Blockchain and General Data Protection Regulation (GDPR) are in vogue. No one can escape their mention. Since the GDPR’s implementation in May 2018, we’ve heard story after story about firms not being prepared or worse, being ignorant to the changes in the law. Blockchain, on the other hand, is a more positive story. It’s being hailed as a game-changer in financial services and is becoming a truly global force for good, helping to reduce the likelihood of business fraud.
However, there have been mumblings that maybe these two juggernauts are on a collision course, as on the face of it, they could be incompatible.
But why? Because Blockchain’s unique selling points seem to directly contradict a key facet of the GDPR – the right to be forgotten.
Under the GDPR, individuals have the right to request that their data is permanently deleted from a company’s records within a timely period (30 days). For most firms, this is a reasonably simple request. However, for Blockchain, this request is anything but simple. Firstly, Blockchain is designed to never forget, which theoretically is in direct violation of a deletion request. Its decentralised system is the stumbling block, as editing the chain breaks it, and therefore undoes the good of the ledger. Add to the issue that Blockchain saves data across multiple nodes (and therefore servers), and you can see that truly deleting information is a considerable issue when operating a publicly operated Blockchain.
So what’s the remedy?
One way to get around this issue would be for Blockchain to modify how it operates, which would mean implementing a centralised back-end system. This would allow data to be anonymised without breaking any chains, and seemingly navigate the glaring problem. But, it would mean a significant overhaul of how the platform is implemented and in my view, legally it’s not necessary.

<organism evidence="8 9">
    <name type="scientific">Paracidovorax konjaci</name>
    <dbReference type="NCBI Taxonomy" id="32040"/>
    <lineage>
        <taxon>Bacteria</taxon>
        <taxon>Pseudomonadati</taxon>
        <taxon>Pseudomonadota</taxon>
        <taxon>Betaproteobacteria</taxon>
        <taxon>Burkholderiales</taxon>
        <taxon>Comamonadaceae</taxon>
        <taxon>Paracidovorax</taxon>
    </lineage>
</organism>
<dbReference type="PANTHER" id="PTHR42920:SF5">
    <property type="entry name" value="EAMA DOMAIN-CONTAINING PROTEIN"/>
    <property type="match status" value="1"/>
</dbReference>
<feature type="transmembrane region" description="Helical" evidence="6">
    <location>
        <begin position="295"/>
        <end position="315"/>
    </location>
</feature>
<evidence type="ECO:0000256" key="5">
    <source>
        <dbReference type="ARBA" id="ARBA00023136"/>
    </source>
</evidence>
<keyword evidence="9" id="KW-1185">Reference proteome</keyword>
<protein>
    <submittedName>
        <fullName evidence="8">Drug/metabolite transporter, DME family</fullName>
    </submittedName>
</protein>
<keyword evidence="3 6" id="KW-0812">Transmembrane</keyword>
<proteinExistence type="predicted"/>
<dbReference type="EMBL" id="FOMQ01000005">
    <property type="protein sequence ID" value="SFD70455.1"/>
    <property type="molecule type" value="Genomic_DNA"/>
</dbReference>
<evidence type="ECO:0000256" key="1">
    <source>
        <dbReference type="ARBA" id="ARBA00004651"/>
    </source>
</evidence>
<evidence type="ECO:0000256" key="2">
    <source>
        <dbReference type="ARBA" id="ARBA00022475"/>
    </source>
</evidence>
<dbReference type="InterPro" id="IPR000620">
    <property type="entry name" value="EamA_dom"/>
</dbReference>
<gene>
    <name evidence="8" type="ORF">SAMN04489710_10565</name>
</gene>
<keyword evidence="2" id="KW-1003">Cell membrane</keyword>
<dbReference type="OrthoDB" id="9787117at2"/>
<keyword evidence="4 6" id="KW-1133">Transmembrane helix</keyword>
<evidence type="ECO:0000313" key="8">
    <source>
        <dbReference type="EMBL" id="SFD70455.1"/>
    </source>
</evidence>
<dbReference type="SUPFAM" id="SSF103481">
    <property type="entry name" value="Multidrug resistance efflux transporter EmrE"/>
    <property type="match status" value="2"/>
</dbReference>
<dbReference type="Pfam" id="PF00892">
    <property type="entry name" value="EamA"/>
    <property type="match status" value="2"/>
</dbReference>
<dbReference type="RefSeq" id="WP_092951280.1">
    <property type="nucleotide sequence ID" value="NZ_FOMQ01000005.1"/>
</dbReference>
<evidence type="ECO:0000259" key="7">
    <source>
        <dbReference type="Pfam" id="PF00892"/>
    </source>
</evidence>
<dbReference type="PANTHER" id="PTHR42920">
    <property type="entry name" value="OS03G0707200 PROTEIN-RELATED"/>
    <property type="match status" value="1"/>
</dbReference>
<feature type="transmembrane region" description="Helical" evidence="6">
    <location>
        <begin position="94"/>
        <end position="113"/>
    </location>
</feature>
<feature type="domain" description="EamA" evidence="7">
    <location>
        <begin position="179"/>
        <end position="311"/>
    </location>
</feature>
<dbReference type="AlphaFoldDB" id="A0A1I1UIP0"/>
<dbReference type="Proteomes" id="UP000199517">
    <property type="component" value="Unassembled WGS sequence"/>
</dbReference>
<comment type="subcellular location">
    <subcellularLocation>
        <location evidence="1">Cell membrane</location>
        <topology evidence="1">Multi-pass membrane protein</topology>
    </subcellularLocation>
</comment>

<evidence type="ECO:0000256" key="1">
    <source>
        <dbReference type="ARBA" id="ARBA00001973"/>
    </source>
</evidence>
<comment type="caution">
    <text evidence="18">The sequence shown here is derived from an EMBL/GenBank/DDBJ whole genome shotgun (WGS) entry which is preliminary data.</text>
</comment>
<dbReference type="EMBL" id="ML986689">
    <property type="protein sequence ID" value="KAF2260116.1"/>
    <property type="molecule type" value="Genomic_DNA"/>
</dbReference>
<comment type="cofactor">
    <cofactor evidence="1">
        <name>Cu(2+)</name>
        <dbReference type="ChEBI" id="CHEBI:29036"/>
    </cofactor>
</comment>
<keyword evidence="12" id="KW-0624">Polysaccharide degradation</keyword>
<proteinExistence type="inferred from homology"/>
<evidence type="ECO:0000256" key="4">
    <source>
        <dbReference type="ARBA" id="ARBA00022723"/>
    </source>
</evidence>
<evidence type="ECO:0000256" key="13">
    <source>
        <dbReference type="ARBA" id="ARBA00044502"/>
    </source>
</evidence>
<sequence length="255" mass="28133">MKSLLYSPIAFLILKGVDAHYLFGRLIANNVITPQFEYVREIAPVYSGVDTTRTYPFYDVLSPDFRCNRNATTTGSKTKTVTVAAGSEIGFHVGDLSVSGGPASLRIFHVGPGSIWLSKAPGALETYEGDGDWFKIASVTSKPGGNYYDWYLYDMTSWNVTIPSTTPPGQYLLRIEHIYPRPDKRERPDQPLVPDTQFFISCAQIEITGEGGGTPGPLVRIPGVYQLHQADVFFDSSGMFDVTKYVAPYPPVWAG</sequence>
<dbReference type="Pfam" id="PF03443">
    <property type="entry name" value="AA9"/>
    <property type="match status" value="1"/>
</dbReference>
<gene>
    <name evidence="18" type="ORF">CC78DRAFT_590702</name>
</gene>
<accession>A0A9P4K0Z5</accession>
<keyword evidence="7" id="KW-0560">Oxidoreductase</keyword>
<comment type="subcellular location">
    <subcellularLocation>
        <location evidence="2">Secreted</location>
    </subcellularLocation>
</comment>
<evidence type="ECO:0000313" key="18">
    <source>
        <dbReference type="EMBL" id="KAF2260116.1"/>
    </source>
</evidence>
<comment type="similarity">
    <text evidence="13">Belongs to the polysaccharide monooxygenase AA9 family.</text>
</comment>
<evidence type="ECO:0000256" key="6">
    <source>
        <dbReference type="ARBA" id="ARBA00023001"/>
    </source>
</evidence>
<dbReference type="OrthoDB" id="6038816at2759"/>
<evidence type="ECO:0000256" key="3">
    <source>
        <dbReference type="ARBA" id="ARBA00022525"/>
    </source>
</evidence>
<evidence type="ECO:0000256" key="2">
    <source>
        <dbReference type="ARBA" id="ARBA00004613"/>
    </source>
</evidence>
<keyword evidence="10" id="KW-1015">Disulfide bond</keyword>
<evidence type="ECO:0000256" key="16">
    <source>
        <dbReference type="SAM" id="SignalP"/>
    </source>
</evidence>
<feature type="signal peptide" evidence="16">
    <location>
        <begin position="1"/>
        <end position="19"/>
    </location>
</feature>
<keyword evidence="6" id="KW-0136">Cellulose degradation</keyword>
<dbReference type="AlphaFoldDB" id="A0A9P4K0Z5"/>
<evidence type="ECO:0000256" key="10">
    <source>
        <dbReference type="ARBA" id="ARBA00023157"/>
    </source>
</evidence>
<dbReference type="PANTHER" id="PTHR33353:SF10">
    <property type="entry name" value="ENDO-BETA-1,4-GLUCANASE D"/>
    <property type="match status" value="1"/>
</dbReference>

I believe the crux of the issue revolves around how firms use Blockchain. Firstly, the argument can’t be pinned just on Blockchain’s ‘faults’ – we need to look at the wider legal issue. Under the GDPR, increased emphasis has been put on data controllers (i.e. firms) and the requirement to process data legally and fairly. In this example, Blockchain is not the controller or processor, it’s the application. So, the argument really needs to focus on who controls and processes the data – and that is companies using the technology. Businesses utilising private Blockchains control its implementation and use, so data responsibilities ultimately lie with them.
Therefore, any data deletion requests need to be judged on a case-by-case basis, to address the nitty-gritty of the GDPR – is the business legally compelled to retain the data? Tax records would be a good example of a yes, as Her Majesty's Revenue and Customs (HMRC) demands companies keep this information for seven years. For more everyday uses, such as project management, then the answer is more likely no, as the data soon becomes obsolete, meaning it should be deleted.
The real focus needs to be on how firms are using Blockchain. Whilst it’s evident that the GDPR and Blockchain don’t work seamlessly together, legally they’re not polar opposites. So, my advice to firms is to think about how Blockchain is being utilised and why, and consider the types of data included in this implementation. This will allow potential issues to be averted, whilst making the application’s use more strategic and legally compliant.
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